If we divided Omnicom’s currrent price by that ratio, we get the stock’s fair price. That’s $73 / 0.95 or about $77 for a fair price. (I round prices off to the nearest dollar so as not to create a false sense of precision.)

Step 2: FASTGraphs Normalized Valuation

The next step is to compare the stock’s current P/E ratio to its own long-term average P/E ratio. This lets us judge fair value by recognizing how the market has historically valued Omnicom itself rather than by how the market has valued all stocks. I use the stock’s 5-year average valuation ratio for this step.

This 2nd step makes Omnicom appear to be more undervalued than the first step. That’s because its 5-year historical P/E has averaged out to 16.9, which is higher than the 15 that was used as a reference point in the first step.

Omnicom’s current P/E is 14.2. Using the same equation as in the first step, the degree of undervaluation is 14.2 / 16.9 = 0.84, or 16% undervalued. We get a fair price of about $89.

Step 3: Morningstar Star Rating

The next step is to see what Morningstar has to say.

Morningstar ignores P/E ratios. Instead, they use a discounted cash flow (DCF) model. They discount all of the stock’s projected future cash flows back to the present to arrive at a fair value estimate. (If you would like to learn more about how DCF works, check out this excellent explanation at moneychimp.)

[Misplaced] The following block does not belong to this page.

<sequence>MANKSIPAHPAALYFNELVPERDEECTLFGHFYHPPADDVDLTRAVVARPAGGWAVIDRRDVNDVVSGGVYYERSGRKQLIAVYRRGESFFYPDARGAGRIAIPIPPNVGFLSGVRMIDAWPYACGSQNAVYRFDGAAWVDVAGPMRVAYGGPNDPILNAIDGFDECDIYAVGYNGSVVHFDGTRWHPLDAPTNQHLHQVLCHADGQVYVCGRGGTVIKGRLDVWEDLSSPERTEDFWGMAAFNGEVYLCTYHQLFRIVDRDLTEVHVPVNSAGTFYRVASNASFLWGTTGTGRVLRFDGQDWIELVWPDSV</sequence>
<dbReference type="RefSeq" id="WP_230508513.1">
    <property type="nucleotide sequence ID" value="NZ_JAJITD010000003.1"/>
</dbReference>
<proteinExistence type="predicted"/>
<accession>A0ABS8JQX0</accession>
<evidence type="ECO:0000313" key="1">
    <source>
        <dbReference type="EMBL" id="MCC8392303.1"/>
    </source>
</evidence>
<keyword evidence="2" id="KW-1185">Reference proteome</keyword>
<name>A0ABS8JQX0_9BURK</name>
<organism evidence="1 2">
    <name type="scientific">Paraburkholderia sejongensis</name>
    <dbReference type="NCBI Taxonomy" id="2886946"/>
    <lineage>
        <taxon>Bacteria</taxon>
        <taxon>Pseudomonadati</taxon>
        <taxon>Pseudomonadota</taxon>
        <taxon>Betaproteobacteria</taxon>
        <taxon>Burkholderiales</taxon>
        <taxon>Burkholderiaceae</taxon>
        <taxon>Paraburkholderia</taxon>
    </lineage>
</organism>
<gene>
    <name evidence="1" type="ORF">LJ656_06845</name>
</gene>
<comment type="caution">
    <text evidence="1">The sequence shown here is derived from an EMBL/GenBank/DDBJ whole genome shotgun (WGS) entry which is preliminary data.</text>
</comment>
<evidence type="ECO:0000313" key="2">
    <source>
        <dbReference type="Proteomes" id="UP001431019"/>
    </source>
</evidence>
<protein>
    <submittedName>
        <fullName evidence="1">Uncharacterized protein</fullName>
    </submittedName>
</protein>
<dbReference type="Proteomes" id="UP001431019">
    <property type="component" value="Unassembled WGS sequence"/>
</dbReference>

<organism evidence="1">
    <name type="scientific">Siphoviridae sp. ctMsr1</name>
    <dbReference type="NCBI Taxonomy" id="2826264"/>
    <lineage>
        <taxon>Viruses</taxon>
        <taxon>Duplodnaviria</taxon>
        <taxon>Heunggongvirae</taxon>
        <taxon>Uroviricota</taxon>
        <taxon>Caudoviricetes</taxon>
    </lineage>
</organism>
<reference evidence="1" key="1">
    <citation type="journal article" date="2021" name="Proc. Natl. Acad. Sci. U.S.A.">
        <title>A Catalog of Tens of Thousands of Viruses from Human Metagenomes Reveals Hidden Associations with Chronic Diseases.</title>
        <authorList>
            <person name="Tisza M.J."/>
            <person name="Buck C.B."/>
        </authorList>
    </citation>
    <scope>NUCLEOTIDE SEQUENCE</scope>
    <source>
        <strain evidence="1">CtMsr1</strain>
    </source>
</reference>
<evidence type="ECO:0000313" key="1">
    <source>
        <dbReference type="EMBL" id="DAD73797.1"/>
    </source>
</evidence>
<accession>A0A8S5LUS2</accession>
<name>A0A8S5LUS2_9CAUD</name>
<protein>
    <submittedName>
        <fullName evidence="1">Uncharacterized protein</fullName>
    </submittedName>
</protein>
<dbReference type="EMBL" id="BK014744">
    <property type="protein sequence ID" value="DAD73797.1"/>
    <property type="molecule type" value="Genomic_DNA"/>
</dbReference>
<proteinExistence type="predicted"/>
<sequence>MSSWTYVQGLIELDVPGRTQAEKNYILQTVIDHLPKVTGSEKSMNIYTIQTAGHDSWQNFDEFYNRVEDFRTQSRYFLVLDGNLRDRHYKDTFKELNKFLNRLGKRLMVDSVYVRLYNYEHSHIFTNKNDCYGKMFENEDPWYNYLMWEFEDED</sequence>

Under Morningstar’s 5-star system, 4 stars means that they think that Omnicom is undervalued. They calculate a fair price of $85.

Step 4: Current Yield vs. Historical Yield

The 4th and final valuation method is to compare the stock’s current yield to its historical yield. If a stock is yielding more than its historical average, that suggests that it is a better value than usual.

Omnicom’s current yield is 3.3%. According to Morningstar, its 5-year average yield is 2.6%. Thus Omnicom’s yield is 27% higher than its 5-year average.

For this valuation method, I cut off the difference at 20%, because this is an indirect method of assessing valuation. Other factors beside yield impact a stock’s valuation. Applying the 20% cutoff, Omnicom is undervalued, and its fair price would be $91.

Valuation Summary
Now we average the 4 approaches.

The average of the 4 fair-price estimates is $86 compared to Omnicom’s actual price of $73. That’s a 15% discount to fair value, making the stock clearly undervalued according to the methods that I use.

It appears that Omnicom presents a good deal at this time, provided that you think highly of its quality, business model, and execution. Plus, of course, it has to fit into your portfolio and support your investing goals. Its yield of 3.3% is attractive.

Disclosure and Caution
The fact that a stock’s price is undervalued does not mean that anyone should just go out and buy it. A fuller analysis would be required.

Therefore, as always, this is not a recommendation to buy Omnicom. Perform your own due diligence. Check out the company’s dividend record, quality, financial position, business model, and prospects for the future. Also consider whether it fits (or does not fit) your long-term investing goals.

— Dave Van Knapp